A newly developed PET imaging agent, 64Cu-GPVI-Fc, can non-invasively identify pulmonary fibrosis in its early stages, reducing the need for unnecessary biopsies and allowing patients to begin treatment sooner, according to research published in The Journal of Nuclear Medicine.

While pulmonary fibrosis—a fatal disease with a life expectancy of three to five years after diagnosis—is relatively easy to diagnose in its advanced stages, it is difficult to identify pulmonary fibrosis in its earliest stages when treatment of the disease is most effective.

“Currently, routine clinical diagnosis of pulmonary fibrosis relies on breathing tests and visualizing the changes in lung structure with CT, but this anatomical information is often not sufficient to identify early signs of the disease,” says Nicolas Bézière, PhD, head of imaging of infection and inflammation at the Werner Siemens Imaging Center, department of preclinical imaging and radiopharmacy at Eberhard Karls University of Tübingen in Tübingen, Germany, in a release. “Molecular imaging of the biomarkers of pulmonary fibrosis could lead to earlier detection and better monitoring, as well as provide a novel way to assess treatment efficacy.”

In patients with pulmonary fibrosis, remodeling of lung tissue occurs through increased deposition of extracellular matrix fibers, such as collagen I-III, fibronectin, and fibrinogen. In the study, researchers used 64Cu-GPVI-Fc, an imaging agent that targets these extracellular matrix fibers, to identify pulmonary fibrosis in a mouse model. These results were compared to histological findings, as well as to imaging with 18F-FDG PET.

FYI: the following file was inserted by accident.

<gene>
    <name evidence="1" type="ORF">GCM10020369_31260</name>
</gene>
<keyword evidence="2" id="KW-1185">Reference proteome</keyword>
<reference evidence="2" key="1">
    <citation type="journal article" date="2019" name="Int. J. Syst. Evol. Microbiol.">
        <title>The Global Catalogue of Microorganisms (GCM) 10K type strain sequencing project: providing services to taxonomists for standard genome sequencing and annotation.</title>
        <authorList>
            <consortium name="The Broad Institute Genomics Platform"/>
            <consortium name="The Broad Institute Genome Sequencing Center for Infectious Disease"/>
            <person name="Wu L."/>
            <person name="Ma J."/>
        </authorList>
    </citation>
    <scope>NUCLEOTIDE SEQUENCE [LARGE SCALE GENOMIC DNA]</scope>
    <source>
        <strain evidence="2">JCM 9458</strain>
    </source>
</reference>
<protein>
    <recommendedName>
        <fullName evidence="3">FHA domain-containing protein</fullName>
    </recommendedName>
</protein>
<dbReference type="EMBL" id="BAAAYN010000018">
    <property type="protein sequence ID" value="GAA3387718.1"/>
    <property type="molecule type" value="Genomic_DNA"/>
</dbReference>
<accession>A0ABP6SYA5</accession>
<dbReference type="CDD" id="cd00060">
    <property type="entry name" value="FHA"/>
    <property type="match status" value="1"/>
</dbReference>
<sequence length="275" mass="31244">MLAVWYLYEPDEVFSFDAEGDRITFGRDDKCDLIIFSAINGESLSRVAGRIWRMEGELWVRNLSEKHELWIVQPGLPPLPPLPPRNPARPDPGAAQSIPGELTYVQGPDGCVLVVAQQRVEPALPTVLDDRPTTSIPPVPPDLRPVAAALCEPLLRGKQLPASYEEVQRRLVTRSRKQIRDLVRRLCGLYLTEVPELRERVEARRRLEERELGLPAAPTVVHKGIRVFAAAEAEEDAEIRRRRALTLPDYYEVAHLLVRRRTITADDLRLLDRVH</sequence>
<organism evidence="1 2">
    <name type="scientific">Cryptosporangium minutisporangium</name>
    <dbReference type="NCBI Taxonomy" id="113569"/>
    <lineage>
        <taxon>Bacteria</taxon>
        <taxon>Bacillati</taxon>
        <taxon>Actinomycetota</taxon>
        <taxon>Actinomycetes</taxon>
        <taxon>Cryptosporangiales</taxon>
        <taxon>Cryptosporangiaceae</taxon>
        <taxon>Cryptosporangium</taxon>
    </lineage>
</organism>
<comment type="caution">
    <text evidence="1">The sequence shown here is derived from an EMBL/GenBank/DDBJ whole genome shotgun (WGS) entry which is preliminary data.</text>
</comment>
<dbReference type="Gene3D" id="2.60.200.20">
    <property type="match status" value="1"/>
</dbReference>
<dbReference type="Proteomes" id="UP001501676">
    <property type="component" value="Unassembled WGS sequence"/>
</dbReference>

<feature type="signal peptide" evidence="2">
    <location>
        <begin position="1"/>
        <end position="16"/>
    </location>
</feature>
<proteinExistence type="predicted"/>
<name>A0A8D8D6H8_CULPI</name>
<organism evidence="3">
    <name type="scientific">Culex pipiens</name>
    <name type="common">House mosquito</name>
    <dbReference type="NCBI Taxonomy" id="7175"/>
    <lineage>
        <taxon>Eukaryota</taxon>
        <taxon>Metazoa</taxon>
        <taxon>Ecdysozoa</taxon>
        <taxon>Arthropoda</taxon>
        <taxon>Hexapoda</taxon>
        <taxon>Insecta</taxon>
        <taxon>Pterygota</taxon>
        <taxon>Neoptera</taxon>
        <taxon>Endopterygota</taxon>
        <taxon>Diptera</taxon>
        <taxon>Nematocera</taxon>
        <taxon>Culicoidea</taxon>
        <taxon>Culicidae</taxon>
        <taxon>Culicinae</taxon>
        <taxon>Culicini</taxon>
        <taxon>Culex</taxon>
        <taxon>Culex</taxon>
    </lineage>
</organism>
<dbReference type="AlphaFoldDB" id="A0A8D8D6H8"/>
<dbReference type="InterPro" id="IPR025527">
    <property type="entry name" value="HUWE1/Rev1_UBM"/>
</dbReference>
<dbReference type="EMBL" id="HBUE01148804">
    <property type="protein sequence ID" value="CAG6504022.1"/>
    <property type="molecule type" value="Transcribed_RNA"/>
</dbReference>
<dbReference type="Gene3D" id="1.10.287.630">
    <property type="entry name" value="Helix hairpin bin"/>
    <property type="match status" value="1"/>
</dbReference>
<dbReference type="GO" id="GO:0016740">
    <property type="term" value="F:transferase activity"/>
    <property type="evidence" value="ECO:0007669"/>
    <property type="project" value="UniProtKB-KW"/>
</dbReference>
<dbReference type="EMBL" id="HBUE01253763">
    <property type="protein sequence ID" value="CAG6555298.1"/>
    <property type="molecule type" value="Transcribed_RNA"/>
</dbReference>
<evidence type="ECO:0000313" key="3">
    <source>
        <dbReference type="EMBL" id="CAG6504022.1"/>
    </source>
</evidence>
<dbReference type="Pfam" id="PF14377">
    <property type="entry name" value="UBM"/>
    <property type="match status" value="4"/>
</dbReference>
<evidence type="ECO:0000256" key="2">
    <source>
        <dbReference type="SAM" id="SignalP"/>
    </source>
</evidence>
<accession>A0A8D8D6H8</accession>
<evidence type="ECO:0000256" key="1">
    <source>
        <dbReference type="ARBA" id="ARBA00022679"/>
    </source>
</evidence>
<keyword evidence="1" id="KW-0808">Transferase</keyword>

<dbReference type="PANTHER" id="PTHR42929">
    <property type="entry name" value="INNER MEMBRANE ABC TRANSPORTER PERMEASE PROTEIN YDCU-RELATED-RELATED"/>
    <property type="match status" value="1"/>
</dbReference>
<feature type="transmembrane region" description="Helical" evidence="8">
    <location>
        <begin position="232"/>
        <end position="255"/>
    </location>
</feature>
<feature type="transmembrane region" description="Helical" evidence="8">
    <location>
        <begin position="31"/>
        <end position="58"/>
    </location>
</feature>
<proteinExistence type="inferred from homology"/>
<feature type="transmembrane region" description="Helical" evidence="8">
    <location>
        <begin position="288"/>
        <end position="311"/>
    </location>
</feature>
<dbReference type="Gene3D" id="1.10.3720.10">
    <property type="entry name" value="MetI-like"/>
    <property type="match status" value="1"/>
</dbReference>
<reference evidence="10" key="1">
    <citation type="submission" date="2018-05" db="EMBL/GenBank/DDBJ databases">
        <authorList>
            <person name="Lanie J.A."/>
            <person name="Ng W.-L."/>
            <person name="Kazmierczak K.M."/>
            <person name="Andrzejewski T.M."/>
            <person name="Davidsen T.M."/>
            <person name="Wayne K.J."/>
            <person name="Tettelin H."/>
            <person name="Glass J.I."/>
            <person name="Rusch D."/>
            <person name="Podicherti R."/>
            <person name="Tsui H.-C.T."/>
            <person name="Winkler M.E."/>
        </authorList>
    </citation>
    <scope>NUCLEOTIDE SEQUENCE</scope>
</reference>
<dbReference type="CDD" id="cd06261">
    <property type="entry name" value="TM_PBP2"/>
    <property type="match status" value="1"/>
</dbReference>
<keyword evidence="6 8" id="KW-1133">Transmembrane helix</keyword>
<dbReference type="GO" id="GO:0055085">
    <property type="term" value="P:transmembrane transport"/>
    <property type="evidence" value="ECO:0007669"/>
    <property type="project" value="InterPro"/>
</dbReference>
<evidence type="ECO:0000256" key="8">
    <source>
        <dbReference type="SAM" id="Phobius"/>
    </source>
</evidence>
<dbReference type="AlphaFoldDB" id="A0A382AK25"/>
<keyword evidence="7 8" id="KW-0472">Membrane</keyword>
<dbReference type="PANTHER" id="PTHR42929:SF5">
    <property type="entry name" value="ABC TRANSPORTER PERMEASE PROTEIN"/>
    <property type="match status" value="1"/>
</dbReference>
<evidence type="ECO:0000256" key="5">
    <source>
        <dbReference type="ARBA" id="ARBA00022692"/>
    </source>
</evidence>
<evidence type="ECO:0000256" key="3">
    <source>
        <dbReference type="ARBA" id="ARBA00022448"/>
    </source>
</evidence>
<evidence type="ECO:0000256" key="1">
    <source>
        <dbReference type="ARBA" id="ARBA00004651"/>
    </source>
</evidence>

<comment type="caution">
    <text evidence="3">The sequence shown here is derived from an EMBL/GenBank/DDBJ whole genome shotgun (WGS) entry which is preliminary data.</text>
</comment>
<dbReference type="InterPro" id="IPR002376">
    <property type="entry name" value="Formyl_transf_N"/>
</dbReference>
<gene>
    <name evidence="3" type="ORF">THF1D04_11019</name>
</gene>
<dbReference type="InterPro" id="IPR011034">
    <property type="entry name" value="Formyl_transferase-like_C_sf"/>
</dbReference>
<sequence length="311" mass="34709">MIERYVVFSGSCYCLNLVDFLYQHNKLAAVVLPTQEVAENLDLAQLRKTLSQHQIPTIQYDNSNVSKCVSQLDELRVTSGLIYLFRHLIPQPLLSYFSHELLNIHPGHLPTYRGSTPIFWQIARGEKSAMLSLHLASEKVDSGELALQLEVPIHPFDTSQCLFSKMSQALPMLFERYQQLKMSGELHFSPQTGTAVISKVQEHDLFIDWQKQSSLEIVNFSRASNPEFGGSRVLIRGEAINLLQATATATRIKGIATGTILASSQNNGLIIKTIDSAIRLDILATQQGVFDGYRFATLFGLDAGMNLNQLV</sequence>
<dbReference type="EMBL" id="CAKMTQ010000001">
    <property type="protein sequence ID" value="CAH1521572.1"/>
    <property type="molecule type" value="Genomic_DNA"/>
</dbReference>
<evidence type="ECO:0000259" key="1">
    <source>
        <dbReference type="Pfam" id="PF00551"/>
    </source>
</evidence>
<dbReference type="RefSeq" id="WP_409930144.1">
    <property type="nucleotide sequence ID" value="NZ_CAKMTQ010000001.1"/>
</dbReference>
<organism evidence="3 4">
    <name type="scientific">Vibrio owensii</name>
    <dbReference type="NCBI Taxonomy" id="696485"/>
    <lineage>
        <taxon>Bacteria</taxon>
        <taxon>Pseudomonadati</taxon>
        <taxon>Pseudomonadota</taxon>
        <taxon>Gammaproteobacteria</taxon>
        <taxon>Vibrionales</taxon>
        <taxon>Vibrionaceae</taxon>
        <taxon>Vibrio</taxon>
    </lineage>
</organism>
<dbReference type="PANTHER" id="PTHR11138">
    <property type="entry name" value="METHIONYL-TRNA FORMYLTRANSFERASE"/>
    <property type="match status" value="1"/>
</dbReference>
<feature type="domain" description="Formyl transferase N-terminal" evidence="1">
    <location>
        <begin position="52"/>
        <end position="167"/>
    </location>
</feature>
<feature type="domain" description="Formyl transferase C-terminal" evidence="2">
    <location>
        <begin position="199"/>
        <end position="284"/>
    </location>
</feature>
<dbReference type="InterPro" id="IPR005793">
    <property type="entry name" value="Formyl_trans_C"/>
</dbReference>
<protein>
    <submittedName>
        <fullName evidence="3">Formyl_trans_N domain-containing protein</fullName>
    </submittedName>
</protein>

64Cu-GPVI-Fc showed significant uptake in lungs with pulmonary fibrosis, which matched histological results. Contrary to the findings of the 18F-FGD PET imaging, 64Cu-GPVI-Fc uptake was entirely linked to pulmonary fibrosis activity in the lung tissues and did not identify any inflammation.

“In a disease with such a large impact on the patients’ quality of life and with such a reduced life expectancy after diagnosis, it is critical that proper diagnosis and treatment follow-up methods are specific and sensitive enough that optimal medical care can be given. We believe 64Cu-GPVI-Fc takes us one step closer to personalized medicine for pulmonary fibrosis,” says Bézière in the release.

He continues, “We hope that this approach based on a tracer targeting a range of extracellular matrix fibers will provide a new way to view the ‘complete picture’ of pulmonary fibrosis progression and act as a new method to monitor treatment efficacy. Furthermore, fibrosis is not limited to the lungs, it can develop in other organs and lead to a loss of their function. Thus, we can foresee the transfer of this approach to other fibrotic diseases.”

Photo caption: Preclinical molecular imaging of pulmonary fibrosis progression. Left: experimental workflow and comparison of 18F-FDG and 64CU-GPVI-Fc lung accumulation during fibrosis progression in a mouse model of the disease. Top right: representative MRI and PET/MR images of 64Cu-GPVI-Fc distribution. Bottom right: histology reference.

Photo credit: Image created by S. Isser and N. Beziere, et al, Eberhard Karls University of Tübingen, Germany.